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The first paragraph of this question shows the construction of the first counter example to Hilbert's 14th Problem. There, we start from a prime field $P$ of arbitrary characteristic, i.e., $P=\Bbb Q$ or $P=\Bbb F_p$ for some prime $p$, and adjoin 48 algebraically independent elements $a_{ij}$, $i=1,2,3$, $j=1,...,16$, of some field $k$ containing $P$.

Now for the proof of the example to work, Nagata uses the following geometric lemma:

Let $p_1,...,p_{16}$ be independent generic points of the projective plane $S$ over the prime field $P$. For any curve $C$ of degree $d$, the sum of the multiplicities of $p_i$ on $C$ is less than $4d$.

At first I had some problems with the word "generic" here, but it seems to mean "general" as in "in general position", since this paper is from the fifties and hence some uncommon and no-longer-used terminology occurs. I can imagine what this means in this case, but I'm not really sure about the exact definition; 4 points of a projective plane are in general position if no 3 of them lie on a line, this is what I know. I also found a definition for 6 points, then additionally no 6 of them shall lie on a conic. How do these generalize to even more points?

Then, I find "independent" confusing there. Is it maybe that "independent generic" = "in general position", i.e., the two words only occur together?

I'd also have thought that we're talking about the projective plane $\Bbb P_P^2$ because of "over the prime field $P$"; then the points $p_i$ would be of the form $(a_0:a_1:a_2)$ with $a_j\in P$. But in the actual proof, we come across the $k$-algebra $k[y_1,y_2,y_3]$ (for the exact construction you could read the linked question, but I think it has no real impact on my actual problem here), and interpret it as a homogeneous coordinate ring of "the projective plane $S$", and consider the sixteen points $p_j=(a_{1j}:a_{2j}:a_{3j})$. I quote: Then the $p_i$ are independent generic points of $S$ over the prime field $P$.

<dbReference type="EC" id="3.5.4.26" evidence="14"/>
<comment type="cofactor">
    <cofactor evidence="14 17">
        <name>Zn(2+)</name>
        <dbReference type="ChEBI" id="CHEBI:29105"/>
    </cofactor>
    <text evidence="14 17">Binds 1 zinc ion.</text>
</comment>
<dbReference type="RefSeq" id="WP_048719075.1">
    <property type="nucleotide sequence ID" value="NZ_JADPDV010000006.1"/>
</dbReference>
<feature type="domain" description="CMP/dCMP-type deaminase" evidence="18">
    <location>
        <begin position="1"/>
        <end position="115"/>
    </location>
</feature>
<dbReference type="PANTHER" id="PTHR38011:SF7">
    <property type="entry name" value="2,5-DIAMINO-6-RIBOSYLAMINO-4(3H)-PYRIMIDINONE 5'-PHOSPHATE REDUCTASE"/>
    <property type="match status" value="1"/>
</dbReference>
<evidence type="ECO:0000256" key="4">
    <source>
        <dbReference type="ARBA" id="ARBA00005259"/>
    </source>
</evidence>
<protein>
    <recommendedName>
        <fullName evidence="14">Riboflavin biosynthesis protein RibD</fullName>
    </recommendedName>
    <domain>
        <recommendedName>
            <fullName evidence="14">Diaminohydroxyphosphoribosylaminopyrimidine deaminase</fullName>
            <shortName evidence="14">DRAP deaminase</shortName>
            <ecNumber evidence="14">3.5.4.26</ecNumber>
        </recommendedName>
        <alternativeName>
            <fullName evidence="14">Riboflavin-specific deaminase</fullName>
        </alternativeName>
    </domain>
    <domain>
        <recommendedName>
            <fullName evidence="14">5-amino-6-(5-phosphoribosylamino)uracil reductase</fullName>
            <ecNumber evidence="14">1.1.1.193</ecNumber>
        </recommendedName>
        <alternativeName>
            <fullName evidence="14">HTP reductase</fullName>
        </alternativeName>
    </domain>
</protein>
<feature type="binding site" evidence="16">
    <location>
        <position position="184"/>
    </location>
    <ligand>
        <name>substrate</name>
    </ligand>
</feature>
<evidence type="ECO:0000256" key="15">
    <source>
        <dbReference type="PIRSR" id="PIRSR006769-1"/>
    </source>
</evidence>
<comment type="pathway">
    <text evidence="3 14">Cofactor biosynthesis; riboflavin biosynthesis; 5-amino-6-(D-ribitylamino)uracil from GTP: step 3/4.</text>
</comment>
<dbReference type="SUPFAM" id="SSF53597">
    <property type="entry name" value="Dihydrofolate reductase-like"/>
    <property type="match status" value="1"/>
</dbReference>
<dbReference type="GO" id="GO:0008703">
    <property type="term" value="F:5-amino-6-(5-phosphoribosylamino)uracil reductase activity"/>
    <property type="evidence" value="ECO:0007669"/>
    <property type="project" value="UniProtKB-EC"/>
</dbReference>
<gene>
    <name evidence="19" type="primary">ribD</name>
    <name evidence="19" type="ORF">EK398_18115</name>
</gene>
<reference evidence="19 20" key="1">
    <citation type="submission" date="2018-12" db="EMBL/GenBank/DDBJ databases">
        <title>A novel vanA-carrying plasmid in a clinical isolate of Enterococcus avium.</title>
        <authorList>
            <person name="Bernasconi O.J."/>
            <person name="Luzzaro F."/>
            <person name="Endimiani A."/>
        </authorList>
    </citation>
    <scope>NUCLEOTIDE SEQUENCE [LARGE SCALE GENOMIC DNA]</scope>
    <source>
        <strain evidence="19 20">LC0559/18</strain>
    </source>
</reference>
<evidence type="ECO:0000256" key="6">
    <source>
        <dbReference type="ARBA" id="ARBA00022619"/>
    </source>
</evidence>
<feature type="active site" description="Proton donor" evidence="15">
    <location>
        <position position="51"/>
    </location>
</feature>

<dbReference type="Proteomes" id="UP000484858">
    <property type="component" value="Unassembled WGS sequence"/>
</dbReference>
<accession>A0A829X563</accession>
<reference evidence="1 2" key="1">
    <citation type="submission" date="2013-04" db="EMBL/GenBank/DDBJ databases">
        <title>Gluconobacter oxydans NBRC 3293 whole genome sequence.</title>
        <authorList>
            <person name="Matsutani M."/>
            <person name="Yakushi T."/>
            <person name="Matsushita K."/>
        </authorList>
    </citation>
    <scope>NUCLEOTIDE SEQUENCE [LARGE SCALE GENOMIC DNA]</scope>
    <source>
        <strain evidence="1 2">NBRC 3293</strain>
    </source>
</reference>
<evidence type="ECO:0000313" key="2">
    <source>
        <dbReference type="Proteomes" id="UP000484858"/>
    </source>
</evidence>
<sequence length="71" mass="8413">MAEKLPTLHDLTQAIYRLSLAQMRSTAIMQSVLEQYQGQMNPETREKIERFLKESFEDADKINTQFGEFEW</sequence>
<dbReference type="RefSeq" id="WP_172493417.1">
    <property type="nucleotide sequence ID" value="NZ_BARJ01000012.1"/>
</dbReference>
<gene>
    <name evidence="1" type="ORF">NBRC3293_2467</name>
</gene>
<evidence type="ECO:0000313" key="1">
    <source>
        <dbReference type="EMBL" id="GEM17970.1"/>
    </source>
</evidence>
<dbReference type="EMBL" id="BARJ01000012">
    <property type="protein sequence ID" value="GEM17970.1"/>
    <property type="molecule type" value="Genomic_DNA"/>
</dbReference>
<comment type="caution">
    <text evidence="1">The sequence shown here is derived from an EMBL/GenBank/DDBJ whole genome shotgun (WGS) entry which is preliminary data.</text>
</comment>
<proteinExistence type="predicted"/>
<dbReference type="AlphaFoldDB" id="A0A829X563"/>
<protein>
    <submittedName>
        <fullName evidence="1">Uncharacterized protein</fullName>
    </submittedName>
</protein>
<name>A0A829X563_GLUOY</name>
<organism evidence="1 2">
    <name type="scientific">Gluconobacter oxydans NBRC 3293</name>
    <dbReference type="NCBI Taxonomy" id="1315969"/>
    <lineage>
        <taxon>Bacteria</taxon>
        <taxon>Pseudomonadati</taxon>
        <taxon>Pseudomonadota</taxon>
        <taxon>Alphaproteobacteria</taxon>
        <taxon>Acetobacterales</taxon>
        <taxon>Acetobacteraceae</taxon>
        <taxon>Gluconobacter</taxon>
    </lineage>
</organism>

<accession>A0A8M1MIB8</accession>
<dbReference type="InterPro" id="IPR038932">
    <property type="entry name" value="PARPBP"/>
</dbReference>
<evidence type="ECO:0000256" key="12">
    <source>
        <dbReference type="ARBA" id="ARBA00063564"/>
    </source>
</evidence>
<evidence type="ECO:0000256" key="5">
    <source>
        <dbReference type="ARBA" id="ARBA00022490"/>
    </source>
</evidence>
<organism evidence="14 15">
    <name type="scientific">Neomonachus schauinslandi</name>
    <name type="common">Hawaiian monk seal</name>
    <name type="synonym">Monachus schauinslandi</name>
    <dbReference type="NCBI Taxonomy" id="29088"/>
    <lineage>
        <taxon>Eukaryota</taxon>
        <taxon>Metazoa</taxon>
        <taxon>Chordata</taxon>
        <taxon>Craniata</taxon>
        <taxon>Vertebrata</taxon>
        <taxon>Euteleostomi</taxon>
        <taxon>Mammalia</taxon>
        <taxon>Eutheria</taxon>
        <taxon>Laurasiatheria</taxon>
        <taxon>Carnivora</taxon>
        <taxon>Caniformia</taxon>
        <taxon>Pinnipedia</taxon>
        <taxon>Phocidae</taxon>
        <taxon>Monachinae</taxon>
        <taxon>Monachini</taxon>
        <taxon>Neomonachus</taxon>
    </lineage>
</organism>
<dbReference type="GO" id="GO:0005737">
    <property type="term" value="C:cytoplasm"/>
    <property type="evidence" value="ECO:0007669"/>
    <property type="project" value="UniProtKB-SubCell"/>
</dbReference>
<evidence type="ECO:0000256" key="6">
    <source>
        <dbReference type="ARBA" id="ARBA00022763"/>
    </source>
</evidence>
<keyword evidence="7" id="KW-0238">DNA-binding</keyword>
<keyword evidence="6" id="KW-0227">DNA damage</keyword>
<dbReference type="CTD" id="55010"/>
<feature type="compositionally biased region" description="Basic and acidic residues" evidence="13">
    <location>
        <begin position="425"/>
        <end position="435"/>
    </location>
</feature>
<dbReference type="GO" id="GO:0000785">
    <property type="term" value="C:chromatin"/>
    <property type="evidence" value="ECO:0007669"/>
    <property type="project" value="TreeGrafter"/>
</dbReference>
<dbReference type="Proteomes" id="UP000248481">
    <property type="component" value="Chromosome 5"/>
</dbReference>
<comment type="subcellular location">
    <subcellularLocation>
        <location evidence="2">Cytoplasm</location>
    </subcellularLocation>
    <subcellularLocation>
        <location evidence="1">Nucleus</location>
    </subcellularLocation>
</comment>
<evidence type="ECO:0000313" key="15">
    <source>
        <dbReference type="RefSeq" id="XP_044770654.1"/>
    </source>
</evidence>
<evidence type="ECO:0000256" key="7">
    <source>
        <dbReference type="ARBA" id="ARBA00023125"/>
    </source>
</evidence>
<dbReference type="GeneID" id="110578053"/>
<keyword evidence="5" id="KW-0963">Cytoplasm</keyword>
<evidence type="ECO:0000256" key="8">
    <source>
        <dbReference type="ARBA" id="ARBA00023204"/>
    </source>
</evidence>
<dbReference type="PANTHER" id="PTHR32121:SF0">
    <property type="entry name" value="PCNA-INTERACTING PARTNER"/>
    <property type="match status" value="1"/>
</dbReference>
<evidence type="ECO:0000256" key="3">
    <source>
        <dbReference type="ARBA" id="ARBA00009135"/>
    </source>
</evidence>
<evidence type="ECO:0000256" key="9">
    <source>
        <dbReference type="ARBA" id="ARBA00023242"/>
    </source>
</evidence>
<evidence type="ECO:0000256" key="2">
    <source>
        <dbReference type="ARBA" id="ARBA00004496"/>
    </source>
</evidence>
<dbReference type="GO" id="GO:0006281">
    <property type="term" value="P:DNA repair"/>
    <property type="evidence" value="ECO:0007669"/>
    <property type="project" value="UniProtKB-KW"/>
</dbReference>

What does this mean? To me, $k[y_1,y_2,y_3]$ can be considered as homogeneous coordinate ring of the projective plane $\Bbb P_k^2$, and the $p_i$ lie in there. What does the "over the prime field $P$" part do there? The $p_i$ are no points of $\Bbb P_P^2$ at least.

Any help in the fight against my confusion is greatly appreciated!

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Dear Rand, Nagata is almost surely using Weils' terminology. If so, this means that the points $p_1,\cdots, p_16$ are defined not over the prime field $P$, but over a transcendental extension. Working in the affine $(x,y)$ plane (as we may), then you should think of $p_i$ as being a point $(x_i,y_i)$ where $x_i$ and $y_i$ are all transcendental over $P$, and are furthermore mutually algebraically independent over $P$. I have to confess that I don't understand the statement of the lemma (such a point won't lie on any curve defined over $P$), but maybe additional context would make things ... –  Emerton Dec 23 '12 at 23:50
    
... clearer. Regards, Matthew –  Emerton Dec 23 '12 at 23:50
    
@Emerton Thank you very much. I will check out Weil's book, I'm sure it's going to help me in understanding how the lemma is used later in the proof that the invariant ring is not finitely generated! –  InvisiblePanda Dec 24 '12 at 11:02

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You should look in Weil's "Foundations of algebraic geometry"; it isn't as impenetrable as you may fear. He does give all necessary definitions, the key one for your occurring on page 3.

Weil's notion of "generic point" was one of his technical innovations, and it is very close to the scheme-theoretic notion, so much more powerful than the weaker concept of "point in general position". A defect is that his (positive-dimensional) varieties have lots of generic points, so in that sense scheme theory has a better notion, but Weil's work is where many important notions in scheme theory were first introduced (in an embryonic form that nonetheless often involved most of the key algebraic difficulties).